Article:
»Television and Computer Screens
When you think of x-rays, you probably think of dental or medical x-rays. While the concept is the same, the x-rays that come from computer screens and televisions are at much lower levels and are not produced on purpose.
Like microwaves, radio waves and visible light, the x-rays produced by an x-ray machine are a form of electromagnetic radiation. Unlike microwaves, radio waves, and visible light, x-rays are a form of ionizing radiation, which is capable of removing electrons from atoms and damaging living cells and the DNA of those cells. It should be emphasized that there is no evidence that radiation from televisions or computers has resulted in human injury.
Some television sets and computer screens contain a cathode ray tube (CRT), which bounces electrons off the screen to create an image. The interaction between the electrons and the screen can potentially create low-level x-rays. CRT displays using vacuum tube high voltage rectifiers or regulators also generate x-rays. Because flat screen televisions and computer screens do not use CRTs, they do not produce x-rays.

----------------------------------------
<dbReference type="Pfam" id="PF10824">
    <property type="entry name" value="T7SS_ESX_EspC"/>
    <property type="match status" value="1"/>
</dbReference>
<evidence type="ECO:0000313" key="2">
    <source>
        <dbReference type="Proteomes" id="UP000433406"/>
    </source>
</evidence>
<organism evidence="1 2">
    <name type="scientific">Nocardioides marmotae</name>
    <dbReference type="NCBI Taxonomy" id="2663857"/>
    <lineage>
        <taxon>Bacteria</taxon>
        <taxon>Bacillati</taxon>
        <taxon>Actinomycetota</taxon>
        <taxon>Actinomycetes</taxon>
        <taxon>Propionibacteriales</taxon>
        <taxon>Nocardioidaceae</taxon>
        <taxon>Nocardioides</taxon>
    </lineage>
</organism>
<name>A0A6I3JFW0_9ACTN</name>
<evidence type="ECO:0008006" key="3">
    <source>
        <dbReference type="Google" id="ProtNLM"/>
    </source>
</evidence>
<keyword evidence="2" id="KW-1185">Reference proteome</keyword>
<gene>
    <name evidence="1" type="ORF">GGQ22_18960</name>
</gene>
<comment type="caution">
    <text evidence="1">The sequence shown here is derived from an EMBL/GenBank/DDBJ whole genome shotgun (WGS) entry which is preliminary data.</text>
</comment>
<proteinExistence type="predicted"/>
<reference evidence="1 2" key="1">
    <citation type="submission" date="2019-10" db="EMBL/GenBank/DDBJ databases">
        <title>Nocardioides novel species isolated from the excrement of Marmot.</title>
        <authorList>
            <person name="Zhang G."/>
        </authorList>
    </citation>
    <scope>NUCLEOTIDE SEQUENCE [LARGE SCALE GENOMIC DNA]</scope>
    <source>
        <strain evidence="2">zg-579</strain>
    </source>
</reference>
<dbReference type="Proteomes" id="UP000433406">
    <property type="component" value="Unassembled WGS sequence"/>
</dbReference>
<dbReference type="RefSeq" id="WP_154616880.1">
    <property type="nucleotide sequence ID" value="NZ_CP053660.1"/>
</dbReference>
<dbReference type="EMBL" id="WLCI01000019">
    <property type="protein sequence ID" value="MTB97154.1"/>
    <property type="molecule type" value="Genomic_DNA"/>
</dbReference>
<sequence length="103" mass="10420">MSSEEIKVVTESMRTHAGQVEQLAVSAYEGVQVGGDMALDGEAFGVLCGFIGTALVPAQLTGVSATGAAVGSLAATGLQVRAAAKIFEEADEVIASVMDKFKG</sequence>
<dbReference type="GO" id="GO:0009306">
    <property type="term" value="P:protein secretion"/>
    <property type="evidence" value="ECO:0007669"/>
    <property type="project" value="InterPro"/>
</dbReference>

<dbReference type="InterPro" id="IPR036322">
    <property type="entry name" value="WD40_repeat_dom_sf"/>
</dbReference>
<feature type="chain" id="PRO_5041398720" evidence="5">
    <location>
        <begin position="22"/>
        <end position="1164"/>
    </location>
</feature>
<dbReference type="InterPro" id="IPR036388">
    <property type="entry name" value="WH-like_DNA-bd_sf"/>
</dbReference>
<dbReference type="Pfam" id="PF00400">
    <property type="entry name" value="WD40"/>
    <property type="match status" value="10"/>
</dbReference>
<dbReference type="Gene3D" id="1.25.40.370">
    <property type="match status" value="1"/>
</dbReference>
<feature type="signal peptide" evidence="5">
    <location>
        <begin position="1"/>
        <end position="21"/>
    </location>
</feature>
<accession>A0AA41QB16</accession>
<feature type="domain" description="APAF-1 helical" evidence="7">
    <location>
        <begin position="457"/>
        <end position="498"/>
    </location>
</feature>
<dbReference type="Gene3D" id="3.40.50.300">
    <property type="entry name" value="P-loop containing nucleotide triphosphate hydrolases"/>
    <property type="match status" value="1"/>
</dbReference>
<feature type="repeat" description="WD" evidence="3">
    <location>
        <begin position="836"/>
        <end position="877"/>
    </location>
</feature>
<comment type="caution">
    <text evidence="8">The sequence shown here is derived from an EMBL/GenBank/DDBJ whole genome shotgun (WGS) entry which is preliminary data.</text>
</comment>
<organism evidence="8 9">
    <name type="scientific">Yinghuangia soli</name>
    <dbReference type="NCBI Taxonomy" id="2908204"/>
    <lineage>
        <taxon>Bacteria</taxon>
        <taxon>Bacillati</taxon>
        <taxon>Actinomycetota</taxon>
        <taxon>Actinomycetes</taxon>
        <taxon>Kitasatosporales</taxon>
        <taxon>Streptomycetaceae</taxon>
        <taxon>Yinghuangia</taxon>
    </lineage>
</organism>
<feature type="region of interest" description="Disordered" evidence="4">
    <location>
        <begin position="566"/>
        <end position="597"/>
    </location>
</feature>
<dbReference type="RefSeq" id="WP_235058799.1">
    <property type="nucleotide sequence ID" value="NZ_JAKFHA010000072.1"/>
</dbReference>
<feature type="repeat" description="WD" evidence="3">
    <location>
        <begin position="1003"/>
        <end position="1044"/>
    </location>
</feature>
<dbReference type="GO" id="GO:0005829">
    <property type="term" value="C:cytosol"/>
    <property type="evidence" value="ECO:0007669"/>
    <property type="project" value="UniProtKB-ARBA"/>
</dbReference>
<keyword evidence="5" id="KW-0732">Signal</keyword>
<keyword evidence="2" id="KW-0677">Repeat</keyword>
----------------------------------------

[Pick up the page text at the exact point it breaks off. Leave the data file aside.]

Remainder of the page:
Scientists work from the premise that no amount of radiation is safe. Even though most TV sets and computer screens have not been found to give off any measurable level of radiation, the U.S. Food and Drug Administration’s Center for Devices and Radiological Health carefully sets radiation emission standards for electronic products with CRT tubes.
Smoke detectors are common household items. One type, ionization smoke detectors, uses a small radioactive source as a key component in detecting smoke particles. Photoelectric smoke detectors use a light and sensor to detect smoke. Ionization smoke detectors are more effective at detecting flash fires, while photoelectric smoke detectors are more effective in detecting smoldering fires. Both cost about the same, and many smoke detector models use both ionization and photoelectric features to achieve maximum detection.
Always use a smoke detector in your home!
The radionuclide used in ionization smoke detectors is an oxide of americium-241, which is bonded to a metallic foil and sealed in an ionization chamber. As long as you use the smoke detector as directed and do not open it, it poses no radiation health risk to humans--always use a smoke detector in your home.
Americium-241 is a man-made radioactive metal, first discovered during the Manhattan project, the national program that first developed atomic weapons during World War II. Americium-241 emits alpha particles and low-energy gamma rays. The smoke detector alarm goes off when the flow of alpha particles is interrupted by smoke particles.